Kevin Sheehan had a wife, a home and an insurance business. Jerome West was a sales representative for a Baltimore appliance parts company.
That was before drugs and alcohol landed them on the streets. Now they reside at Helping Up Mission, a faith-based residential treatment center for homeless men in East Baltimore.
Founded in 1885 to minister to the poor, the shelter was praised by Gov. Robert L. Ehrlich Jr. last week during his State of the State address, as he emphasized his commitment to drug treatment and faith-based programs.
Helping Up provides drug treatment beds for 140 men who stay at least a year and receive a variety of assistance, from General Education Development diploma classes to job training. There is a waiting list for the program, said volunteer David McQuay, a member of the shelter's board of directors.
Religion is stressed at the shelter. The men are encouraged to attend chapel services, to read the Bible and to develop fellowship with one other.
Program participants say the first 60 days are the toughest. During that time, they are allowed to leave only for doctor's appointments, court hearings or family emergencies -- and even then, they must be chaperoned.
But many men, including West and Sheehan, said they see that restrictive period as a blessing.
Sheehan arrived at Helping Up Mission after spending five days in drug treatment at Montgomery General Hospital, where he was hospitalized after aimlessly wandering the streets, contemplating suicide.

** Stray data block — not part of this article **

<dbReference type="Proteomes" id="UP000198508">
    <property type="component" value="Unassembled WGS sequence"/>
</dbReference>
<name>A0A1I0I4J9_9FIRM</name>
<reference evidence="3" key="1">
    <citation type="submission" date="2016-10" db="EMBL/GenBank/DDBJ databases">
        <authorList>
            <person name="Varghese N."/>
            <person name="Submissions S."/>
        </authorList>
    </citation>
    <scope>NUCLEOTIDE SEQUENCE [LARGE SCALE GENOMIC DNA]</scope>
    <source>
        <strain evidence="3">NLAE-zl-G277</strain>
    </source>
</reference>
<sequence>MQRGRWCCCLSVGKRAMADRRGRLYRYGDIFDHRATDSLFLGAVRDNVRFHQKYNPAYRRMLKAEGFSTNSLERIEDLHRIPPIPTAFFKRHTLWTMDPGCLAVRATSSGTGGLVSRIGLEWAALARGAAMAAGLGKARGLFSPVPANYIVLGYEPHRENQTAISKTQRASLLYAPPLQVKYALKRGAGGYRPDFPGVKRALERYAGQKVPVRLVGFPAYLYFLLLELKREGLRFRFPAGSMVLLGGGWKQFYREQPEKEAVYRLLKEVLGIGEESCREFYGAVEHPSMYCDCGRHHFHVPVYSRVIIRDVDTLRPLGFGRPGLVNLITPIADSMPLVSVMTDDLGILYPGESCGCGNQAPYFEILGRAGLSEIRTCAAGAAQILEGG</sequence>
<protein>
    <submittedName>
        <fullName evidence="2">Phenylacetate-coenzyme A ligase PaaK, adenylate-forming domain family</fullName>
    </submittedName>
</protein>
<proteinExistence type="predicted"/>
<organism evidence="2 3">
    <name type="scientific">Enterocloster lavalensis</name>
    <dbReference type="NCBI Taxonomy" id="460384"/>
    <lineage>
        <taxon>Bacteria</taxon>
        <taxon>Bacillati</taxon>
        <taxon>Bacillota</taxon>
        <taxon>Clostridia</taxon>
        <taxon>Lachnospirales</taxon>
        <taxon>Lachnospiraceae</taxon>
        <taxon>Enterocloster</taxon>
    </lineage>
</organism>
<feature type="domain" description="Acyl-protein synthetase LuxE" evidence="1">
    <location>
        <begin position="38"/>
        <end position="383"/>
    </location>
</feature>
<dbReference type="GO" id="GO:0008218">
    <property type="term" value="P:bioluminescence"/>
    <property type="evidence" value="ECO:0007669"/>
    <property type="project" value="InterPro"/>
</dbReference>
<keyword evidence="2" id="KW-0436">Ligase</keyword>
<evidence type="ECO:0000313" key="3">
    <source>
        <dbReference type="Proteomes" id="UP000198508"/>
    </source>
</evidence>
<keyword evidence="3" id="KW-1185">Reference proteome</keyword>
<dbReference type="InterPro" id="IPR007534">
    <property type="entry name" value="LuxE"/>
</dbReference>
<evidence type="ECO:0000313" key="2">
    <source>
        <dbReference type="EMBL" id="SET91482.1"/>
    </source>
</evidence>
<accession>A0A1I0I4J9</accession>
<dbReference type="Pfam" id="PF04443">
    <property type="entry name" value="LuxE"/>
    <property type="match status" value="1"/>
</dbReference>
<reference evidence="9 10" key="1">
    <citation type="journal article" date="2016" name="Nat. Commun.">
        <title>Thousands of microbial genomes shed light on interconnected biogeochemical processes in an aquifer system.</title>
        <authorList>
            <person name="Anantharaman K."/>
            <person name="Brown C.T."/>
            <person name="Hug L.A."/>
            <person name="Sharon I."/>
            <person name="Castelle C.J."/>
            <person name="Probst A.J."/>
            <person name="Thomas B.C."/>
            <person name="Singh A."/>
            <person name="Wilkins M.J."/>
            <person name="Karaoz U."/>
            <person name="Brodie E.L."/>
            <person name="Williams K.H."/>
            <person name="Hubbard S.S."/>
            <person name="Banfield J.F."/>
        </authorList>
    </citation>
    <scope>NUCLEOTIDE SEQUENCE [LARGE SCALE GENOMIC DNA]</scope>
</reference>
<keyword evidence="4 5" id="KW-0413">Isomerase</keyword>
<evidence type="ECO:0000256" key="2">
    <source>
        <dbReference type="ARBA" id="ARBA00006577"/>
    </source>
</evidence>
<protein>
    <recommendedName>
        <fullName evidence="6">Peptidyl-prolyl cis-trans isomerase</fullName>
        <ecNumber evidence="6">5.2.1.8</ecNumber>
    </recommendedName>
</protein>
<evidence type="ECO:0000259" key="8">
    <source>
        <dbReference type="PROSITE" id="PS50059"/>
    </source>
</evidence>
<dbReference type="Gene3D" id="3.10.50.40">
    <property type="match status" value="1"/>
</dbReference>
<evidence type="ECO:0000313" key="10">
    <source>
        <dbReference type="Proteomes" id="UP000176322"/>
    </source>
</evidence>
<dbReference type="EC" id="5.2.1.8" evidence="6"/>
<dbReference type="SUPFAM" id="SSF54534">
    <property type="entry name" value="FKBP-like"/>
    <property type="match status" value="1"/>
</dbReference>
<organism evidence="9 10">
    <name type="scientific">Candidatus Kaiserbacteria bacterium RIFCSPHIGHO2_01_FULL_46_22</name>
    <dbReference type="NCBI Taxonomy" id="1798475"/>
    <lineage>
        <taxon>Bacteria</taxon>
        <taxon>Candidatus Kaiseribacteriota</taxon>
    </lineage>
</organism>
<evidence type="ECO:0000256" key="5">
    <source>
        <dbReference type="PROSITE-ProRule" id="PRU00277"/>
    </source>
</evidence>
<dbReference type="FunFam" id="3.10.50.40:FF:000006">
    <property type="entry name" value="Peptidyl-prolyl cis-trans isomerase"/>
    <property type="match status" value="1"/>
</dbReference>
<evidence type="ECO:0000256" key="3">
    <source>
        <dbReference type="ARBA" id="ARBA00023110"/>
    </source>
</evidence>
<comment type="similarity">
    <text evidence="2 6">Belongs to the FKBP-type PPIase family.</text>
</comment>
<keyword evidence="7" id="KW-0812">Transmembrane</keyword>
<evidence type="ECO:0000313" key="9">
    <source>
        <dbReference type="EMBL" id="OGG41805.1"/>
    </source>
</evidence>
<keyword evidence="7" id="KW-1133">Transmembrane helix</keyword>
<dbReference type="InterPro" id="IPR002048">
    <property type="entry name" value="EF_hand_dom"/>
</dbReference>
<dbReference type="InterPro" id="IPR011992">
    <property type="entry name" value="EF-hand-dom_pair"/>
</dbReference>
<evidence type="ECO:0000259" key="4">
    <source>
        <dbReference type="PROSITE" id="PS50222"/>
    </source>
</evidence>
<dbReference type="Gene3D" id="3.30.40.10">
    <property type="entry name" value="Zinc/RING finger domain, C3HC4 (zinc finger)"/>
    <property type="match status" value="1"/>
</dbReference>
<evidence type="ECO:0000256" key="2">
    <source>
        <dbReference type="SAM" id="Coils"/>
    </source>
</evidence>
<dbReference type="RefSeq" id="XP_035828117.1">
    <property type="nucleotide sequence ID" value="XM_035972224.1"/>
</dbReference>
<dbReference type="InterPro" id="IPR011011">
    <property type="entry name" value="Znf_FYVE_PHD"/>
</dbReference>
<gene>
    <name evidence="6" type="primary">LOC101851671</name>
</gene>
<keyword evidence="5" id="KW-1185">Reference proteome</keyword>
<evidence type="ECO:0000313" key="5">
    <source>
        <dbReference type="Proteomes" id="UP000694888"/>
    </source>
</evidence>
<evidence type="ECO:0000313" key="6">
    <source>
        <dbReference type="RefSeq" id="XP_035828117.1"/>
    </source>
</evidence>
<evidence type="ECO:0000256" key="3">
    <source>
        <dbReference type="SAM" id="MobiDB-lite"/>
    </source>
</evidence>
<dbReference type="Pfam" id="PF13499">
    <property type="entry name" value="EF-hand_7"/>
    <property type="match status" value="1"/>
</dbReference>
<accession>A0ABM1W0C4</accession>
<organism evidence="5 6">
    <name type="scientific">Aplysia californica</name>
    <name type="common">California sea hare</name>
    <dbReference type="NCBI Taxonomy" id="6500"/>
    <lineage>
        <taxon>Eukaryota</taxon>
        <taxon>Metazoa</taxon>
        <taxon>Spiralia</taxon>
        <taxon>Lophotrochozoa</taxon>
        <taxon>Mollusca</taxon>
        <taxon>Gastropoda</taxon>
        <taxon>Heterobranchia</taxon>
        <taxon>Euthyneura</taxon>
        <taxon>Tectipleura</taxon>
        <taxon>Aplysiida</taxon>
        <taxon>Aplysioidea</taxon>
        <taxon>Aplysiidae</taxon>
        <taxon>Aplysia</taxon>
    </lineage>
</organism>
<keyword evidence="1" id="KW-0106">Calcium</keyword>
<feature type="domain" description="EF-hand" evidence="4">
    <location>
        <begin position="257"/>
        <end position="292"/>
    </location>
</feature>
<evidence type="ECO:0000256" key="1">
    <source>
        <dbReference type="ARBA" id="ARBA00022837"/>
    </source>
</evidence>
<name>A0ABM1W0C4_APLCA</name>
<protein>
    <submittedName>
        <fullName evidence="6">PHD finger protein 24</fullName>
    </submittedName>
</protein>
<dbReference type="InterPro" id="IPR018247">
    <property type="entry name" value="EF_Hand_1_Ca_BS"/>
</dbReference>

"At first, you hate it," said Sheehan, 40. "But it made me evaluate where I wanted to go in my life, look at what I had done, not so much from a guilt standpoint, but how I can help others not go down that road."
Now Sheehan works in the development office, serving as a liaison between the shelter and the public. He doesn't like to think about where he might be had he not gotten into Helping Up.
West fears he could have died.
"When I was 37, I didn't think I would make it to be 38," said West, who celebrated that milestone last month. "But I thank God. It's the first time in a long time that I celebrated my birthday clean and sober."
The father of a son, 16, and a daughter, 9, West said he was addicted to heroin, cocaine and alcohol. His parents used to worry all the time that he was in grave danger, but now they rest easy knowing he's at the shelter, he said.
During his speech, Ehrlich mentioned Keith Daye, an assistant manager at Sheraton Inner Harbor who had a 25-year heroin addiction and who got help from the mission.
McQuay said Daye, 2001 Employee of the Year at the Sheraton, is among many of the program's "success" stories.
One reason Helping Up works, McQuay said, is the length of time that participants stay.
"There are a number of organizations that work with men who are dealing with problems associated with drugs and alcohol, but they're short term," McQuay said. "We think the longer we can work with the men, the better their chances of recovery."
City Health Commissioner Dr. Peter L. Beilenson said Helping Up "is one of the better faith-based programs in the city."
"We need more treatment," Beilenson said. "And it's very clear in talking to a lot of folks that a spiritual component is very important in their recovery process."
Mayor Martin O'Malley said he'd like to see more shelters for addicts, "if they could be as disciplined and run as well" as Helping Up Mission.
"They've got some pretty strict internal rules that all of the guys enforce for the sake of each other," O'Malley said. "Some people don't cut it. Some people can't stay. Unfortunately that's the way you've got to be."
West has been at the shelter for 61 days and plans to stay awhile.
"You don't plant a seed and look for a flower to come the next day," West said. "If I stay here, I know I will continue to prosper and grow. I'll be a better father, a better son, a better brother and a better man of society."